Put a talented actor into the hands of a gifted director, and results of more than some distinction can be expected; and such is the case with Omar Sharif and David Lean. In 1962, Sharif received a Best Supporting Actor nomination for his work in Lean's `Lawrence of Arabia,' and in `Zhivago,' Lean's next film, Sharif gives a sensitive, affecting performance for which he should have received a Best Actor nomination, but inexplicably, did not (It was Lee Marvin's year for `Cat Ballou'). Still, as Yuri Zhivago, he has never been better. Sharif successfully manages to convey his deepest, internalized emotions, expressing them through the genuine compassion with which he imbues his character. Lean allows his star the time he needs to share with his audience his appreciation of the beauty he perceives in the world around him, and it's in those pensive moments that we, in turn, perceive the inner beauty and poetic nature of the man. You have but to look into Zhivago's eyes to know his sense of joy in all living things. It's a wonderful collaboration between actor and director that so vividly and poignantly brings this character to life.
1965 was a career year for Julie Christie; she received the Oscar for Best Actress for her work in `Darling,' yet in this film created an even more enduring and memorable character in Lara (aided in no small part by the hauntingly lovely `Lara's Theme,' by Maurice Jarre, which indelibly etched Christie/Lara in the consciousness of `Zhivago's vast, international audience). Lara's beauty is obvious, yet of a kind that goes much deeper than what you see on the surface; her station in life has made her vulnerable to misuse, but at the same time has endowed her with a strength born of necessity. And Zhivago sees in her a quality and a resourcefulness that fulfills his romantic notions of perfection, and with a beguiling screen presence and a performance to match, Christie makes those notions credible and believable.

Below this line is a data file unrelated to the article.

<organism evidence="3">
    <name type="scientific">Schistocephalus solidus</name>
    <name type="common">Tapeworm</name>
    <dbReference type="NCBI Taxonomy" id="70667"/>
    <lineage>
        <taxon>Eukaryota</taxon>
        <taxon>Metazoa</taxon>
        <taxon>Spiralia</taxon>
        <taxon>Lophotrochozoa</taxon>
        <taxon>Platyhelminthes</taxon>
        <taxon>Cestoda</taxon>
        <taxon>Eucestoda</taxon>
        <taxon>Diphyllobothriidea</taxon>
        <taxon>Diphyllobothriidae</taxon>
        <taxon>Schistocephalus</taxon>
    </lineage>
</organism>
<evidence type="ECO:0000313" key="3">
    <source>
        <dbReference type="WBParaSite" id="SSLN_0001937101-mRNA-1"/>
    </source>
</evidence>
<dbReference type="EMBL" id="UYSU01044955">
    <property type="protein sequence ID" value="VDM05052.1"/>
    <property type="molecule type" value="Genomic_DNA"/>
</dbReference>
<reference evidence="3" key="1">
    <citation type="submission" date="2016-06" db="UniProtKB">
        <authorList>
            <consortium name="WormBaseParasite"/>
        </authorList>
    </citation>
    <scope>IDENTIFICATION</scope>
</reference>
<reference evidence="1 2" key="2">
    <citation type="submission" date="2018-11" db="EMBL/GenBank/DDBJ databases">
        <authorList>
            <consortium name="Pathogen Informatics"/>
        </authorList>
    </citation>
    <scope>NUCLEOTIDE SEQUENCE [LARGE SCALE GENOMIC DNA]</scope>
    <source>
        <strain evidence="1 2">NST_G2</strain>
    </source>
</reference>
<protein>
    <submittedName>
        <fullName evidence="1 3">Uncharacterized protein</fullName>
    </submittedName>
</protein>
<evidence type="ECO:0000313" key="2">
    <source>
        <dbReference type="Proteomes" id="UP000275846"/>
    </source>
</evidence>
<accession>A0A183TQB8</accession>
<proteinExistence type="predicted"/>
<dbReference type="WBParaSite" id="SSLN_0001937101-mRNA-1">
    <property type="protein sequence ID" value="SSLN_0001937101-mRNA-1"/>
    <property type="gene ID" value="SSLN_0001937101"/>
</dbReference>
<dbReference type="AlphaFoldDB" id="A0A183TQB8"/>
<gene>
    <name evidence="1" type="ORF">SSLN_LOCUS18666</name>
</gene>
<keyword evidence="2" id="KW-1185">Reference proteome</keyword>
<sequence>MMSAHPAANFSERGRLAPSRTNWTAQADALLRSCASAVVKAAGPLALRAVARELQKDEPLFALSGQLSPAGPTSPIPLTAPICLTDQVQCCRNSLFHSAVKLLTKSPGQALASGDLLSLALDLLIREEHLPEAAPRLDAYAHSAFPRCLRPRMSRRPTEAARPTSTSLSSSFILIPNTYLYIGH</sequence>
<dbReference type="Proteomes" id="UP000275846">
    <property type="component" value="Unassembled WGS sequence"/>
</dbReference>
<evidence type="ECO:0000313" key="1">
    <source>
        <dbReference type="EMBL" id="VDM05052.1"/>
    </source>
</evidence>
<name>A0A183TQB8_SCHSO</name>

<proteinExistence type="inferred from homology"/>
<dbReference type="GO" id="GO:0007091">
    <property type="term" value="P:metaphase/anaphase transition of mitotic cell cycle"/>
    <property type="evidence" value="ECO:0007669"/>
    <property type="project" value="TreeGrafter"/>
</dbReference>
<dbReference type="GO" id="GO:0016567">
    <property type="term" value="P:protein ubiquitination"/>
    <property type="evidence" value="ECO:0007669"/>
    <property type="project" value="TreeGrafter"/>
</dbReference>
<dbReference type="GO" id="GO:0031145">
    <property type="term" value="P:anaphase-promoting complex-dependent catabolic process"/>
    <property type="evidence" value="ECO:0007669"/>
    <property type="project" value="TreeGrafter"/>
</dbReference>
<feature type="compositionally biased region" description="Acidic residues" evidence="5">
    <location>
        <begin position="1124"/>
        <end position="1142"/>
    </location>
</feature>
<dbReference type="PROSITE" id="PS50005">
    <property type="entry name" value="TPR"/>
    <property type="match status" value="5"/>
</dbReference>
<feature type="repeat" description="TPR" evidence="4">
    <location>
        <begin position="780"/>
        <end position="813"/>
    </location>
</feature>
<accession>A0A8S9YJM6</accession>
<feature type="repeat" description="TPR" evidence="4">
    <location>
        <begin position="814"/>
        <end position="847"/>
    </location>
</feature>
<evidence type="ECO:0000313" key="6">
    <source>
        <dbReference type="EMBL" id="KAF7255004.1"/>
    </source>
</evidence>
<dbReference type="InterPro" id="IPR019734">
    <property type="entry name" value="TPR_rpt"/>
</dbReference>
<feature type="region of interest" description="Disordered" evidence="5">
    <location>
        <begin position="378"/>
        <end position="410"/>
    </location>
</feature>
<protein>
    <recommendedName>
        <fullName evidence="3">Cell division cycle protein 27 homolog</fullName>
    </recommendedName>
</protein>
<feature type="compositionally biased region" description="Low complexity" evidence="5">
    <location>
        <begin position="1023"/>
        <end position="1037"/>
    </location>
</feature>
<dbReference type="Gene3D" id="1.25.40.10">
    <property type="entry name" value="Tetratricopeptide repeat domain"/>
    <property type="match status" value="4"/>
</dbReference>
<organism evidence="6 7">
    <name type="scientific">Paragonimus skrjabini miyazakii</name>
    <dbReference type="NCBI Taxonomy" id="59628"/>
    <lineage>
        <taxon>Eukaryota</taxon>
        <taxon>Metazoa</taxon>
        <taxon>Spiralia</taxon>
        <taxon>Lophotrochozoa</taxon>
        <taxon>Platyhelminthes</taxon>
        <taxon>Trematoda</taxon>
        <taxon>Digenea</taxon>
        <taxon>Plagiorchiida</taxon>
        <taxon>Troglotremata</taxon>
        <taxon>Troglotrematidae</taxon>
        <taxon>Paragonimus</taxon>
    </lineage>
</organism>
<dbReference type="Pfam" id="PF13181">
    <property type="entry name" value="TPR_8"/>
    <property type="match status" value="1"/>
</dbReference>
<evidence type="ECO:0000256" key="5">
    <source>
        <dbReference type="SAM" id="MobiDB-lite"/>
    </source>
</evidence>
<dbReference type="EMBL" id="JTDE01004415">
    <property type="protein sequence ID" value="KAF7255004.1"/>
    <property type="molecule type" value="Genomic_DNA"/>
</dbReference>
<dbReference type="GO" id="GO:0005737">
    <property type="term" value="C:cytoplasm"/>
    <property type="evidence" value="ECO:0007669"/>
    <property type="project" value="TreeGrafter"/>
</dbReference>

Guinness, Richardson and Courtenay are exceptional in their respective roles-- Lean without question knows how to get the best out of his actors-- and also turning in noteworthy performances are Siobhan McKenna (Anna), Rita Tushingham (The Girl) and Klaus Kinski, who is unforgettable as Kostoyed, manacled and designated for forced labor, yet the `Freest man on this train!' One of Lean's greatest films. 10/10.